Here are excerpts from…
The old but newly popular notion that one’s love life can be analyzed like an economy is flawed—and it’s ruining romance.
…It’s understandable that someone like Liz [a 30 year old single who is using dating apps to find dates] might internalize the idea that dating is a game of probabilities or ratios, or a marketplace in which single people just have to keep shopping until they find “the one.”
The idea that a dating pool can be analyzed as a marketplace or an economy is both recently popular and very old:
For generations, people have been describing newly single people as (Link): “back on the market” and (Link): analyzing dating in terms of supply and demand.
In 1960, the Motown act the Miracles (Link): recorded “Shop Around,” a jaunty ode to the idea of checking out and trying on a bunch of new partners before making a “deal.”
The economist Gary Becker, who would later go on to win the Nobel Prize, began applying economic principles to marriage and divorce rates in the early 1970s.
More recently, a plethora of (Link): market-minded dating books are coaching singles on how to seal a romantic deal, and dating apps, which (Link): have rapidly become the mode du jour for single people to meet each other, make sex and romance even more like shopping.
The unfortunate coincidence is that the fine-tuned analysis of dating’s numbers game and the streamlining of its trial-and-error process of shopping around have taken place as dating’s definition has expanded from “the search for a suitable marriage partner” into something decidedly more ambiguous.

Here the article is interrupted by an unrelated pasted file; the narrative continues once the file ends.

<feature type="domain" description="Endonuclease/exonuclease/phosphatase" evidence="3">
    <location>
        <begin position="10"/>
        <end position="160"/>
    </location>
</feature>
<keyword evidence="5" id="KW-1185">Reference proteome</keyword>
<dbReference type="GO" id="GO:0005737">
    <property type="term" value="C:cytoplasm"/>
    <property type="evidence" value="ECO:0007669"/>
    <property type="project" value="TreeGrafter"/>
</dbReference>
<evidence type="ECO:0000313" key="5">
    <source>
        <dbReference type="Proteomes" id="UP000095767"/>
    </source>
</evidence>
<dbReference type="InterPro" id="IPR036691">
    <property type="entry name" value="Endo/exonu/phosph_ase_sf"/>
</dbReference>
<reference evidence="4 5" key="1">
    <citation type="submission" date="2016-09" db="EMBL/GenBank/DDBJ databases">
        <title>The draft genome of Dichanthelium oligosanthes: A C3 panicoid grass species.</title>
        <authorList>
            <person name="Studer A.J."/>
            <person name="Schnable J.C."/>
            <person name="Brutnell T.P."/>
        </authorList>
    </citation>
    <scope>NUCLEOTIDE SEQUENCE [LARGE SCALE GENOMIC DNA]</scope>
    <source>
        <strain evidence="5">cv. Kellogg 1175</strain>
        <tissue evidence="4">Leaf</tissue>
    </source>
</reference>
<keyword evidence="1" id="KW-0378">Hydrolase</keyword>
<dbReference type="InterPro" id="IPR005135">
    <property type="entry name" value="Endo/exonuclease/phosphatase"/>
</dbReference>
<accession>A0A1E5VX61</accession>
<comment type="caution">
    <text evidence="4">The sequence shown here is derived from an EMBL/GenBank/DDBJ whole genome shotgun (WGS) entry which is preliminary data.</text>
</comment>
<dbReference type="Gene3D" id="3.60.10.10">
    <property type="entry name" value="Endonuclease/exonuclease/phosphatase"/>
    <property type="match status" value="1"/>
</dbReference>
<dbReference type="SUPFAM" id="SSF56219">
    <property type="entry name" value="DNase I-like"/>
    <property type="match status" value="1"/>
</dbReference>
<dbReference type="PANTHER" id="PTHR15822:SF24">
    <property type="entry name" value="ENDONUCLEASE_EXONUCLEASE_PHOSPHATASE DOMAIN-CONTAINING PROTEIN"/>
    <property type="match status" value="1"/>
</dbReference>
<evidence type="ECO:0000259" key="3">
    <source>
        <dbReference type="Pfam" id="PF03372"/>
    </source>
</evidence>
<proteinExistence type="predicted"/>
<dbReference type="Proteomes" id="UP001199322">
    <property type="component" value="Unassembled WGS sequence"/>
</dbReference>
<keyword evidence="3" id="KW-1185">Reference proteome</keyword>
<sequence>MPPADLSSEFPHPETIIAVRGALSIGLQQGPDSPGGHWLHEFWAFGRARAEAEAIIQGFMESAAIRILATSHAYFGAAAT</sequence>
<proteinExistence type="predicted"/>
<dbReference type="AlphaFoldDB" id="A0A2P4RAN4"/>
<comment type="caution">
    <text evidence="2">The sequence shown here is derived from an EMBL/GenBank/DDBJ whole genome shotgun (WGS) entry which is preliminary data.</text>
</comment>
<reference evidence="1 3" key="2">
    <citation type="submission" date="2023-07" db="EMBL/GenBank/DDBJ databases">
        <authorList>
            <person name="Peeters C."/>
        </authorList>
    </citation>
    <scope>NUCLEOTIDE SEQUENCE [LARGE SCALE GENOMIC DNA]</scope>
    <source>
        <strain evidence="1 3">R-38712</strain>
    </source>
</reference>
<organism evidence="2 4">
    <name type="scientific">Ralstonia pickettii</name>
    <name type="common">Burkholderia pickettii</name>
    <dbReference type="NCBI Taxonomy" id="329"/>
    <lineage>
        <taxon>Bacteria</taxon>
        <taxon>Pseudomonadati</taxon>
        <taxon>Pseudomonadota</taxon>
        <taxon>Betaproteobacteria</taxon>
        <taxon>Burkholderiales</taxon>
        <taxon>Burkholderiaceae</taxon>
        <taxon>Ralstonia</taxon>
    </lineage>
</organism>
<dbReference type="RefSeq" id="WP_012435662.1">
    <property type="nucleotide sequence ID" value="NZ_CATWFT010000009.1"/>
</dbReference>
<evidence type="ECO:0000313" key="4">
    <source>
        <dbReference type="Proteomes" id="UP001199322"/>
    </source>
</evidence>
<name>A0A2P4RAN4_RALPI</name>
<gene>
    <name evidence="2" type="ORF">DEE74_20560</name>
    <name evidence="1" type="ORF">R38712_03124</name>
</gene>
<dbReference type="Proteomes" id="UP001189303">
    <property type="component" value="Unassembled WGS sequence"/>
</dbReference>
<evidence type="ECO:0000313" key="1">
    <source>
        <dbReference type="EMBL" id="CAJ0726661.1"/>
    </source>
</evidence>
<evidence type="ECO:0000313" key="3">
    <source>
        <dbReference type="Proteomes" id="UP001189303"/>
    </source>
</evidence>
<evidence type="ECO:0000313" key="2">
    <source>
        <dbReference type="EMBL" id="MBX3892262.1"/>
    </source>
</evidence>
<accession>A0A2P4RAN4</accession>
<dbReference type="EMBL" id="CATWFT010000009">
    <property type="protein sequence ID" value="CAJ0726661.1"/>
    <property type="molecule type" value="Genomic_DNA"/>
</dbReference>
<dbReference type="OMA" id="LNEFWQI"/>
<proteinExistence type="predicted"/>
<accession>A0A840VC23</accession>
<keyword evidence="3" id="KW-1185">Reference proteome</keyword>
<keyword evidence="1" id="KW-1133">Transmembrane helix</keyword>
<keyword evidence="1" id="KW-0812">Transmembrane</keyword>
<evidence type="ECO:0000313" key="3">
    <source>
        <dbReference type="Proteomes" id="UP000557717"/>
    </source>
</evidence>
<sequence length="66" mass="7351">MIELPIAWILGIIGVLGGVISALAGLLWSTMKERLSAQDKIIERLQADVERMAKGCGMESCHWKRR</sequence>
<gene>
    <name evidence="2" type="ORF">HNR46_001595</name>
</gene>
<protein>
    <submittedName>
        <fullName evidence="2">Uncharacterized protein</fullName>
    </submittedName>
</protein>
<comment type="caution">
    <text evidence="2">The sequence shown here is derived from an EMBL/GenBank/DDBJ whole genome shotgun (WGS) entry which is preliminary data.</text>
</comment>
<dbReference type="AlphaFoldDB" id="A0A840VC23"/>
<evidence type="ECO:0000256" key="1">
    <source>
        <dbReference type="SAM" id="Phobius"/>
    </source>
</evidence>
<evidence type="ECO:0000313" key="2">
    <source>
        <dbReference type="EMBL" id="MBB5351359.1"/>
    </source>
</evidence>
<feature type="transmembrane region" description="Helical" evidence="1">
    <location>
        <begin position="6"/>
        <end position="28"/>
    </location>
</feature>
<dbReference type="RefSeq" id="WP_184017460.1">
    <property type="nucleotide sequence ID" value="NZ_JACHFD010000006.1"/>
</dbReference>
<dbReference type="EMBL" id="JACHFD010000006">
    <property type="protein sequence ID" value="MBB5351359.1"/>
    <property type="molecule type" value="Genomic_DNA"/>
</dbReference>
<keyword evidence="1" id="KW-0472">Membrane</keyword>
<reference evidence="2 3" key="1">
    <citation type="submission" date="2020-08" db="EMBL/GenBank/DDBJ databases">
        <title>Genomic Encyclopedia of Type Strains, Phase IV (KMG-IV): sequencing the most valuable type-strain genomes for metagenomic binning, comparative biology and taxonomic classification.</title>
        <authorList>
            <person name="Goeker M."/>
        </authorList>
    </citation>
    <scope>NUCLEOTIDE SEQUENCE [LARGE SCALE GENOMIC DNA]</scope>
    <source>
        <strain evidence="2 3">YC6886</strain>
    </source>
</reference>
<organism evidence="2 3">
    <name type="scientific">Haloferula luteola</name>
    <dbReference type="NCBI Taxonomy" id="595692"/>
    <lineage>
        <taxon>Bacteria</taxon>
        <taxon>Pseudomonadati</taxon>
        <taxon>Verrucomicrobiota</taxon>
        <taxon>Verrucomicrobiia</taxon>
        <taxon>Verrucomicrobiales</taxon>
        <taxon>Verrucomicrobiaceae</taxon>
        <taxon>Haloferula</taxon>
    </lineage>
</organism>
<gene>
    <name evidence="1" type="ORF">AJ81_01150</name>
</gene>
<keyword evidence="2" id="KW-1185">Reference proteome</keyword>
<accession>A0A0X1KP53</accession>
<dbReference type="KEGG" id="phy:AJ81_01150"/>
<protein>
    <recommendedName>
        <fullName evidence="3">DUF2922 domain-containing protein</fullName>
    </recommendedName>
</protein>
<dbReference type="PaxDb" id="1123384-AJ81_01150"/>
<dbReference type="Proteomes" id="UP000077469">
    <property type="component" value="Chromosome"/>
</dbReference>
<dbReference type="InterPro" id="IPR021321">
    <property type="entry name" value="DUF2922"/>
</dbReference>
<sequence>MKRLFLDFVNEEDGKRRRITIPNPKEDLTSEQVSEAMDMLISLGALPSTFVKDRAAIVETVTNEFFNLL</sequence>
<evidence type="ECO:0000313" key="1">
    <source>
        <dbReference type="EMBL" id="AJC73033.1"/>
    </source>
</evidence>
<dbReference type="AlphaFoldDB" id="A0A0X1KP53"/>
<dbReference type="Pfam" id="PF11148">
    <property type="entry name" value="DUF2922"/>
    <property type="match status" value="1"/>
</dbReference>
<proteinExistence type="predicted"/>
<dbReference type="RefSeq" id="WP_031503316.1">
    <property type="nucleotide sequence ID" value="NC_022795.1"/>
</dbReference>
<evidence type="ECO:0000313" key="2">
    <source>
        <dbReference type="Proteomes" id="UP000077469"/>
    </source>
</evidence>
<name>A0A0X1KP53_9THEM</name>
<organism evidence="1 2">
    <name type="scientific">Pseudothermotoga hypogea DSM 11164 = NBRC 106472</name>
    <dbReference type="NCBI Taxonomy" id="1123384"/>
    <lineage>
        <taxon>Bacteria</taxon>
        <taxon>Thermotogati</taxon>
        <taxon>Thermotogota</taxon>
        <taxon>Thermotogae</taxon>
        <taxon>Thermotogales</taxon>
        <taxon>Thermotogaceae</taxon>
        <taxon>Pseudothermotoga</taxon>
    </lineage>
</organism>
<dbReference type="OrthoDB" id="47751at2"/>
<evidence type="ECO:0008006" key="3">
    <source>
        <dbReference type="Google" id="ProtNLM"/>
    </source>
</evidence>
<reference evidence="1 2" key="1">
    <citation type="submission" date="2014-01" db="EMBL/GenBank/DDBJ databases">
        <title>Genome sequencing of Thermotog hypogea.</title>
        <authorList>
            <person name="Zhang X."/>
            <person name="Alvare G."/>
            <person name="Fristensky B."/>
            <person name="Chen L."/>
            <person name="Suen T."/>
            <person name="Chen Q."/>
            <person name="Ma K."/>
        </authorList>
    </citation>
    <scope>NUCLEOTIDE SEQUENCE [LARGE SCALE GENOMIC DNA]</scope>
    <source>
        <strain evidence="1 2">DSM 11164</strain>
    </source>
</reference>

Meanwhile, technologies have emerged that make the market more visible than ever to the average person, encouraging a ruthless mind-set of assigning “objective” values to potential partners and to ourselves—with little regard for the ways that framework might be weaponized.
The idea that a population of single people can be analyzed like a market might be useful to some extent to sociologists or economists, but the widespread adoption of it by single people themselves can result in a warped outlook on love.
…Eva Illouz, a professor of sociology at the Hebrew University in Jerusalem who has written about the the application of economic principles to romance, agrees that dating started to be understood as a marketplace as courtship rituals left private spheres, but she thinks the analogy fully crystallized when the sexual revolution of the mid-20th century helped dissolve many lingering traditions and taboos around who could or should date whom.
People began assessing for themselves what the costs or benefits of certain partnerships might be—a decision that used to be a family’s rather than an individual’s. “What you have is people meeting each other directly, which is exactly the situation of a market,” she said. “Everybody’s looking at everybody, in a way.”
In the modern era, it seems probable that the way people now shop online for goods—in virtual marketplaces, where they can easily filter out features they do and don’t want—has influenced the way people “shop” for partners, especially on dating apps, which often allow that same kind of filtering.
The behavioral economics researcher and dating coach Logan Ury said in an interview that many single people she works with engage in what she calls “relationshopping.”
…“They [people who are dating, especially as they get older] shop for a partner the way that they would shop for a camera or Bluetooth headphones,” she said.